His average in Asia is outstanding, but how good is his average relative to the overall bowling average in these matches? Has he benefited from pitches being very bowler-friendly, and overall scores being very low in these matches? The last two columns of the table below offer some answers. In the 23 Tests that Ashwin has played in Asia, the overall bowling average is 30.32, which means his average of 20.47 is 1.48 times better than the overall average. Only two other bowlers have a better ratio (among those with 100 Test wickets in Asia) - Imran and Murali - while Shoaib Akhtar's average was 1.48 times better as well.

Kumble averaged 27 in Asia, but the matches he played here were generally more high-scoring - they produced an average of 35.64 runs per wicket - which means he was 1.32 times better than the overall average. Javagal Srinath had a marginally better average, but his ratio is poorer as he played in Tests in which fewer runs were scored. Kapil and Pragyan Ojha have poorer averages but ratios that are as good as Srinath's, as they played in games that produced more runs.

Top Test bowlers in Asia (Min 100 wickets)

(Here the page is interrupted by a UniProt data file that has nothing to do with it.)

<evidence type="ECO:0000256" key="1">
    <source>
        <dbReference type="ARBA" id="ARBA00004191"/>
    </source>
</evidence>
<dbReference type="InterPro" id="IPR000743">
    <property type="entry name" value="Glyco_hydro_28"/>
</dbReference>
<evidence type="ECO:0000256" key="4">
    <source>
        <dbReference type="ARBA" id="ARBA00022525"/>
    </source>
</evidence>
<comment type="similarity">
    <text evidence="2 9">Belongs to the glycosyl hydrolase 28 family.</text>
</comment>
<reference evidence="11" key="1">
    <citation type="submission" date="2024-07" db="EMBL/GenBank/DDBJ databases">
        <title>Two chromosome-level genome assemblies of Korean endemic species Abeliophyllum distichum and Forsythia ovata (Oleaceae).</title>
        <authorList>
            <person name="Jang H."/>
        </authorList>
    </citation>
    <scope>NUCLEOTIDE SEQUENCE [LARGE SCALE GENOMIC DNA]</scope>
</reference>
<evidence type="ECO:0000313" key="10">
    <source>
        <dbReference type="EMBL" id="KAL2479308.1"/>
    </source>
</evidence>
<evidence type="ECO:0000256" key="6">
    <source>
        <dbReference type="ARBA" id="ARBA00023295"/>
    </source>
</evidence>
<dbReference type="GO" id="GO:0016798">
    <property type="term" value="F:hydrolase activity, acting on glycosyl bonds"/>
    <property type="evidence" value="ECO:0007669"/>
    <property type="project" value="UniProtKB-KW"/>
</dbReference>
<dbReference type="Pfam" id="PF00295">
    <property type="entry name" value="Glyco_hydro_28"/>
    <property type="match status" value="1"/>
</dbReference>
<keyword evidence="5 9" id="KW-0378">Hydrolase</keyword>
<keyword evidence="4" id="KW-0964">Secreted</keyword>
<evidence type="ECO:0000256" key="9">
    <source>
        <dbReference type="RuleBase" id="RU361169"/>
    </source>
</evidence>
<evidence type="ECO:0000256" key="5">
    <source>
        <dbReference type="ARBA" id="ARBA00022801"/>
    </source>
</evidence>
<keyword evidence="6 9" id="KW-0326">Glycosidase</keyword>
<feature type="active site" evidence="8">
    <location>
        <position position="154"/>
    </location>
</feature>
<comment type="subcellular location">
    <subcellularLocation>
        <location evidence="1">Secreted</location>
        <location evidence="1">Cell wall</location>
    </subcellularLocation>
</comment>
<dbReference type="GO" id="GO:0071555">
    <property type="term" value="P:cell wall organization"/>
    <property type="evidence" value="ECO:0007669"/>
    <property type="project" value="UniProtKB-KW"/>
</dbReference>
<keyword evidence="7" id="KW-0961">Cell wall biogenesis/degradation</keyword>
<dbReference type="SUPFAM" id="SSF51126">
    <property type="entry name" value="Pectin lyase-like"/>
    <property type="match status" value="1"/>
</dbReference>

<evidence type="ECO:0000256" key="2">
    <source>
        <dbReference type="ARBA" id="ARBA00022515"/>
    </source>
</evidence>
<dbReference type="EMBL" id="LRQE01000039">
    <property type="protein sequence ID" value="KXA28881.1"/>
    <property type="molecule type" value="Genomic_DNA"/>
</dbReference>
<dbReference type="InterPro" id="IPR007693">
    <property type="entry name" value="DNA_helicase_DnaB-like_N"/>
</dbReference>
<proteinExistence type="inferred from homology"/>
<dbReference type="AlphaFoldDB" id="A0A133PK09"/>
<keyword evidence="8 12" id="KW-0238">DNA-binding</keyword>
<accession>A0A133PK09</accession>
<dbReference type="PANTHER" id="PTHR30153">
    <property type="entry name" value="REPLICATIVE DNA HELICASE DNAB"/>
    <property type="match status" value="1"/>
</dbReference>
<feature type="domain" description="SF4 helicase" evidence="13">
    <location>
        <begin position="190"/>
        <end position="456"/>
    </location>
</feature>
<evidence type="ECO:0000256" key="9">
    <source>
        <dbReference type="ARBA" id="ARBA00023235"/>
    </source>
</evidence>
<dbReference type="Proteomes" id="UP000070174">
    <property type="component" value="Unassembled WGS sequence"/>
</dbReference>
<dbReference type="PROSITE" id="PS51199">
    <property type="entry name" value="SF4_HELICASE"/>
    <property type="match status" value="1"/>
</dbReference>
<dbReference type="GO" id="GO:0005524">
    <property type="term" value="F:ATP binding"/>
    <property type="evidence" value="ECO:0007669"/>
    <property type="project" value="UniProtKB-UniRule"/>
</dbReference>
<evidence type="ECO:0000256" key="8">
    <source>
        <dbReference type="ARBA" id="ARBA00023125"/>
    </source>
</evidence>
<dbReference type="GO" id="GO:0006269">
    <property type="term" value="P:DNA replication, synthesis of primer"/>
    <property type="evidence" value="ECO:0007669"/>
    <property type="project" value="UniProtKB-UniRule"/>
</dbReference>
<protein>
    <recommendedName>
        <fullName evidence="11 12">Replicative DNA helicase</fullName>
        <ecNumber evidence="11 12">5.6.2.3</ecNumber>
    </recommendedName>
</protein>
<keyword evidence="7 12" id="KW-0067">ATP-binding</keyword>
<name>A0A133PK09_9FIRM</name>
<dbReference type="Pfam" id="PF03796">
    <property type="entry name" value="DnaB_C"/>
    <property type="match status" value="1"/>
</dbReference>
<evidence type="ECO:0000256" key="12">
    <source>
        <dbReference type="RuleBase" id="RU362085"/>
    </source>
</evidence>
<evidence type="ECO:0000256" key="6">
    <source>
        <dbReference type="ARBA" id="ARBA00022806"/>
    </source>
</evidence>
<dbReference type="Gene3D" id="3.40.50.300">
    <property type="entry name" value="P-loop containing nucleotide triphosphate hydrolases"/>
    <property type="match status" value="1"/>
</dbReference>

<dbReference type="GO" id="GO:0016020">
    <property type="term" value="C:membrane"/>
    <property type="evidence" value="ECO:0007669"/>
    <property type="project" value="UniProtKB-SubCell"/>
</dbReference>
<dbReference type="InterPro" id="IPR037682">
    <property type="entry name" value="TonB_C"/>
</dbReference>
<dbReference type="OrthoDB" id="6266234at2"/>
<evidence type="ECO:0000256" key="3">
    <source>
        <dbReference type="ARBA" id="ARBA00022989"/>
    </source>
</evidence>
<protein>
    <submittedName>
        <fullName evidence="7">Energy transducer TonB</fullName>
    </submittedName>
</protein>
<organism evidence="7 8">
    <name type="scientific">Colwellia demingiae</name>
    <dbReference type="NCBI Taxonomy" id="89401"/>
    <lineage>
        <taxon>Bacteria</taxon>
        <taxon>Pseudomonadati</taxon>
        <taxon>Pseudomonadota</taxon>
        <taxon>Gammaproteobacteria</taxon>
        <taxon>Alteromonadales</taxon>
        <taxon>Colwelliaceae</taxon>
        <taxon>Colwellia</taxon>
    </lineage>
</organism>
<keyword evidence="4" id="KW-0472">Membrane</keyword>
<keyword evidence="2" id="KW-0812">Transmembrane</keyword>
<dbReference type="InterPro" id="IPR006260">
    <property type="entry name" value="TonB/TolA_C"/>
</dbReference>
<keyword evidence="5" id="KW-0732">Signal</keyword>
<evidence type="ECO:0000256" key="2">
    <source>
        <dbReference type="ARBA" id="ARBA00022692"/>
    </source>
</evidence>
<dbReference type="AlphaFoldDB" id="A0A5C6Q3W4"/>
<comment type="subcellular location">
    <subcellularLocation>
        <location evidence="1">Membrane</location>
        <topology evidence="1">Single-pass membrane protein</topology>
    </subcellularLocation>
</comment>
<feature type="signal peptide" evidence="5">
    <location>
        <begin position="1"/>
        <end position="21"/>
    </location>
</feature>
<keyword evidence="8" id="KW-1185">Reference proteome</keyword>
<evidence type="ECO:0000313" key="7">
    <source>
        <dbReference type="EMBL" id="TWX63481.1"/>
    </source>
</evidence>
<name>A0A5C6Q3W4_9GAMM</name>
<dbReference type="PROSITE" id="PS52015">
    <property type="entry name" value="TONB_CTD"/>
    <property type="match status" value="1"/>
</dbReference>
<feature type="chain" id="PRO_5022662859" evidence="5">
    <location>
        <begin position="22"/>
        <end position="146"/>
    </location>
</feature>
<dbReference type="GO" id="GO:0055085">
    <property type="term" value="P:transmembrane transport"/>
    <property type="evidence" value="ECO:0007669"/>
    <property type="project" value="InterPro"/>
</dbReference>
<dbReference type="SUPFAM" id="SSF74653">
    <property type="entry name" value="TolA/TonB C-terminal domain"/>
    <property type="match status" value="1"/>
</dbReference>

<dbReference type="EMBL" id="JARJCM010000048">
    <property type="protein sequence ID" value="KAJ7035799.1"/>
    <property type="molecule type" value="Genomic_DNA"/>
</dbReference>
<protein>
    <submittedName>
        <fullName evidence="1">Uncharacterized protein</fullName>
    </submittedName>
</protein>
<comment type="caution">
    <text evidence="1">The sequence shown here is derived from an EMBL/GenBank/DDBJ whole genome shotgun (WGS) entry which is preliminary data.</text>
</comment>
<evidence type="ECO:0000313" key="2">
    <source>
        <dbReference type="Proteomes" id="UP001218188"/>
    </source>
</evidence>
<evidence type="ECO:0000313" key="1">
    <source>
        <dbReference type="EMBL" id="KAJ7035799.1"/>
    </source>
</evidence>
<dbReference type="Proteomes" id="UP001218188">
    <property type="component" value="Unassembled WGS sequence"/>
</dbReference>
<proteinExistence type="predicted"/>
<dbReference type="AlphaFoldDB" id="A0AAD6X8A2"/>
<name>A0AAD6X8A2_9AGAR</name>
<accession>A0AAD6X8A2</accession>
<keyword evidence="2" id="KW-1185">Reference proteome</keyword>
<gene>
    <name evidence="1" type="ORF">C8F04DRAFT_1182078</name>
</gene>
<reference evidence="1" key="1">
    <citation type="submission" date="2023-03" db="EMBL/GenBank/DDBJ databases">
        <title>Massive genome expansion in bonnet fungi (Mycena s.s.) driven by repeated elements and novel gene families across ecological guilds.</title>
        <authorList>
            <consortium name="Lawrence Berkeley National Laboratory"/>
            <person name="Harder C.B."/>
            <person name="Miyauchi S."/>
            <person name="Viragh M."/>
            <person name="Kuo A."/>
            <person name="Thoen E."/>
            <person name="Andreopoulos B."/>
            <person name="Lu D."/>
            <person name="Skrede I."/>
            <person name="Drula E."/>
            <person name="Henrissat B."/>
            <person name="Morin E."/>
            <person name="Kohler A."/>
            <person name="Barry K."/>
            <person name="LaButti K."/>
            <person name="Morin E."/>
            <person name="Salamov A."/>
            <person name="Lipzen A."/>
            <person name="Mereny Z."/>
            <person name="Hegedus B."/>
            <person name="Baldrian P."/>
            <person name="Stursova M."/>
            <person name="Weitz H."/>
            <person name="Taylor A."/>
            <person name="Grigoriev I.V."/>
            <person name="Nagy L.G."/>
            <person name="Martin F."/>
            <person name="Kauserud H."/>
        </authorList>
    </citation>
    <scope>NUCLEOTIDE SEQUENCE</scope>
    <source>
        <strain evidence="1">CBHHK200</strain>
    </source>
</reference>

Player Tests Wickets Average SR 5WI Overall ave* Ratio
 Imran Khan  51  205  20.28  48.8  12  32.29  1.59
 Muttiah Muralitharan  97  612  21.69  53.2  52  33.51  1.54
 R Ashwin  23  152  20.47  44.2  16  30.32  1.48
 Shoaib Akhtar  31  125  24.24  44.5  7  35.89  1.48
 Waqar Younis  47  215  20.64  38.2  14  28.57  1.38
 Wasim Akram  59  216  22.53  52.4  11  30.00  1.33
 Anil Kumble  82  419  27.00  61.3  27  35.64  1.32
 Pragyan Ojha  24  113  30.26  67.5  7  37.61  1.24
 Javagal Srinath  36  119  26.31  55.3  6  32.58  1.24
 Kapil Dev  86  279  29.01  59.8  14  35.87  1.24
* Overall bowling average in the Tests that he played in Asia

The strike force
In 2015, Ashwin has taken a wicket every 36.4 balls, which is fourth-best among the 783 instances when a bowler has bowled at least 250 overs in any calendar year, and the best among spinners. The only bowlers with better strike rates in a calendar year are Waqar (29.5 in 1993), Dale Steyn (35.8 in 2008) and Sydney Barnes (36.0 in 1912). Among the top ten in this list, Ashwin is the only spinner; the next-best among spinners is Murali's 39.2 in 2006, while the next-best among all Indian bowlers is Zaheer Khan's 39.8 in 2010. (Click here for the full list.)

Best strike rates in Tests in a calendar year (Min 250 overs)
Player Year Tests Wkts Ave SR 5
 Waqar Younis  1993  7  55  15.23  29.5  6
 Dale Steyn  2008  13  74  20.01  35.8  5
 Sydney Barnes  1912  9  61  14.14  36.0  8
 R Ashwin  2015  9  62  17.20  36.4  7
 Makhaya Ntini  2006  10  58  21.60  37.1  5